They purchase eight grams of the Class A on an Amazon-style website offering products from thousands of different sellers.
And after missing their delivery they are able to stroll into a Post Office collection centre in Manchester and walk out with the bag of cocaine — enough for a lengthy prison sentence.
The deliver-to-your-door availability of one of UK's most stringently outlawed drugs is revealed in Britain's Cocaine Epidemic on Channel 5.
One of the country's most widely used drugs, millions of pounds worth of cocaine is now being transported using the Royal Mail every week.
Smugglers and buyers act with impunity using the dark web — a corner of the internet where purchases are hidden and secure.
It can only be accessed using special browsers and has harboured a thriving trade in illegal goods like hard drugs.
One drug user filmed for the documentary is shown scrolling through more than 50 web pages offering cocaine at prices up to a third cheaper than the street rate.
He says: "So you go on to the website and yea, it's just like ordering off any online site.
"You can just search for whatever you want, so 'cocaine', and these are all the vendors — there's 56 pages just for coke."
The student adds: "Street dealers can be quite ropey and unreliable, whereas with this it just seems a lot more professional.
"The drugs are normally quite a lot better. You actually get what you pay for.
"So if you get a gram of coke off the street, you'll pay like £80. You get it off the dark web you'll pay like £60, £55.
"And you'll get a full gram, and it's a lot stronger so it'll last you longer as well."
Vendors even get star ratings to show customers their reliability in shipping their illicit gear.
Explaining how sellers use "decoys" to trick authorities when shipping their drugs, journalist Mike Power says: "These guys are expert smugglers."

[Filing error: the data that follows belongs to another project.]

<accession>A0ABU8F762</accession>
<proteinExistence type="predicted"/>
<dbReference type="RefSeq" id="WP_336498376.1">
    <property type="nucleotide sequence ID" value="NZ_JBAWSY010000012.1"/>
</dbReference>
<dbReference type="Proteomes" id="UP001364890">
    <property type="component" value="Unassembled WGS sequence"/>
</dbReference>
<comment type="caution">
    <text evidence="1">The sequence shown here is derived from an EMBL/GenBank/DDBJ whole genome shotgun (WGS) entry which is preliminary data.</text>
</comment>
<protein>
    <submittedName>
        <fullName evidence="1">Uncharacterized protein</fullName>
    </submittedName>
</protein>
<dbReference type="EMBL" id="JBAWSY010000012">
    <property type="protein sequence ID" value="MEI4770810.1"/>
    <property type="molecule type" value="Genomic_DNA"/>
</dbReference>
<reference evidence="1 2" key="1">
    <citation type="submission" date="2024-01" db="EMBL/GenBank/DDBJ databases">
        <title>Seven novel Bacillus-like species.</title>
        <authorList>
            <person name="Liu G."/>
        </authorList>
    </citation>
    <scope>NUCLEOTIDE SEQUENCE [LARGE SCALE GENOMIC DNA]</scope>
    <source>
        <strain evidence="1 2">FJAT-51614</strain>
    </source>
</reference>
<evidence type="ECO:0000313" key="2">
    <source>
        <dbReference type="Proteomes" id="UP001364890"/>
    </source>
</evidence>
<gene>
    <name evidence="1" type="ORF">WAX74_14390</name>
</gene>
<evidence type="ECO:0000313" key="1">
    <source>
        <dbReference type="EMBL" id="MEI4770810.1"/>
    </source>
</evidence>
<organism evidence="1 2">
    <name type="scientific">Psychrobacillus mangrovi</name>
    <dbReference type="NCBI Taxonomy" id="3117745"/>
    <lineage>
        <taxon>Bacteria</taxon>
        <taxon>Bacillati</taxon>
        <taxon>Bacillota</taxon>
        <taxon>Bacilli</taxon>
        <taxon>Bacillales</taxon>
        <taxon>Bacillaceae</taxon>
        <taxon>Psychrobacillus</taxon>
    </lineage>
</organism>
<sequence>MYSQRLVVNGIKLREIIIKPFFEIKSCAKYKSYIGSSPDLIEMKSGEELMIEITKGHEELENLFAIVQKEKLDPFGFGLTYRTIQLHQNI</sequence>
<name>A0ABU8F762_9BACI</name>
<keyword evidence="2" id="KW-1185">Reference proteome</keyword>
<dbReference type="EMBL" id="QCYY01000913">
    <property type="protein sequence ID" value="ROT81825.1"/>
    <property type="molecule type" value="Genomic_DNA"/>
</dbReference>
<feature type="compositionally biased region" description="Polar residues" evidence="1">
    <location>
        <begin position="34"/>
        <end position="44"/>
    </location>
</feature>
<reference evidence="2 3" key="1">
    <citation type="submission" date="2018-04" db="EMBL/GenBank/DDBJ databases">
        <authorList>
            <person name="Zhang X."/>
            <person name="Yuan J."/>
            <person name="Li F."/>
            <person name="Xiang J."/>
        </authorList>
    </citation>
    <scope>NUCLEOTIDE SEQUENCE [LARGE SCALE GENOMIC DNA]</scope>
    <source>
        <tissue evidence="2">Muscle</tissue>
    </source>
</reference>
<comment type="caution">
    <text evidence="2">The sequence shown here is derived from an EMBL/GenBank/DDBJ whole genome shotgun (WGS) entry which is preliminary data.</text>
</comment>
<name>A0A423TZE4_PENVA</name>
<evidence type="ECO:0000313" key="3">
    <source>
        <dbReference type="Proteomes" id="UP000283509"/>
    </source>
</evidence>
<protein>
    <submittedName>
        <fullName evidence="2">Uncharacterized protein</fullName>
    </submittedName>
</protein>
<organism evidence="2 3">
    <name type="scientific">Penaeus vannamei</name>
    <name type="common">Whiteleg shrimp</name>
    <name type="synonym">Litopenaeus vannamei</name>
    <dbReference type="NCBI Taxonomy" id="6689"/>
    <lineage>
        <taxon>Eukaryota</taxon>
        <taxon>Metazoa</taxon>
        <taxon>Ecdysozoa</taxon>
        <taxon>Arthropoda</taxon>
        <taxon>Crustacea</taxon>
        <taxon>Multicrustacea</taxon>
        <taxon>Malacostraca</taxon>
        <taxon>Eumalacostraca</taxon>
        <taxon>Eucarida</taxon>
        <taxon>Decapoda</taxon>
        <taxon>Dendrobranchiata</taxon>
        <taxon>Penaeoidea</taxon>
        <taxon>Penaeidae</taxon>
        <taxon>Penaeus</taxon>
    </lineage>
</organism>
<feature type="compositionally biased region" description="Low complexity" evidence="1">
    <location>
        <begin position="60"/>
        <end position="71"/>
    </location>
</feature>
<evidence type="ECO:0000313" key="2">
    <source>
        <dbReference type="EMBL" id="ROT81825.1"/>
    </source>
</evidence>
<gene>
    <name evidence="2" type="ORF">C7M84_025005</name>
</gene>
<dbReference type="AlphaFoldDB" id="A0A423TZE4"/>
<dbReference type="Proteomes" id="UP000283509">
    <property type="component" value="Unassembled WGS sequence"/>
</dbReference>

He adds: "The way that dealers actually make it safe for people to receive it through their letter box is that they will use various sort of decoys.
"They'll use various packaging methods and alcohol rubs so that it doesn't smell of anything.
"The packages are normally small low-profile letters that can be put through any letter box in the land."
A Royal Mail spokesperson said: "Royal Mail understands the tremendous harm that illegal drugs cause in the community.
"We work closely on the ground with law enforcement agencies, including the police for domestic mail and with Border Force for international mail.
"We support these agencies to stop the carriage and delivery of illegal drugs that are ordered on the Dark Web.
"Border Force postal command personnel are stationed at our major international operations and work to prevent the smuggling of illicit drugs through the postal system.
"There is X-ray screening and sniffer dog deployment to identify suspicious items.
"Border Force works closely with other law enforcement agencies to bring to justice smugglers who cause untold misery to many communities in the UK, and our support helps them achieve this.
"We also encourage our postmen and women to report to their managers any suspicious items which we then promptly refer to the authorities.
"In the past year, our staff made more than 800 reports to law enforcement agencies around suspected drugs in the post."
- Britain's Cocaine Epidemic is on Channel 5 tonight at 10pm
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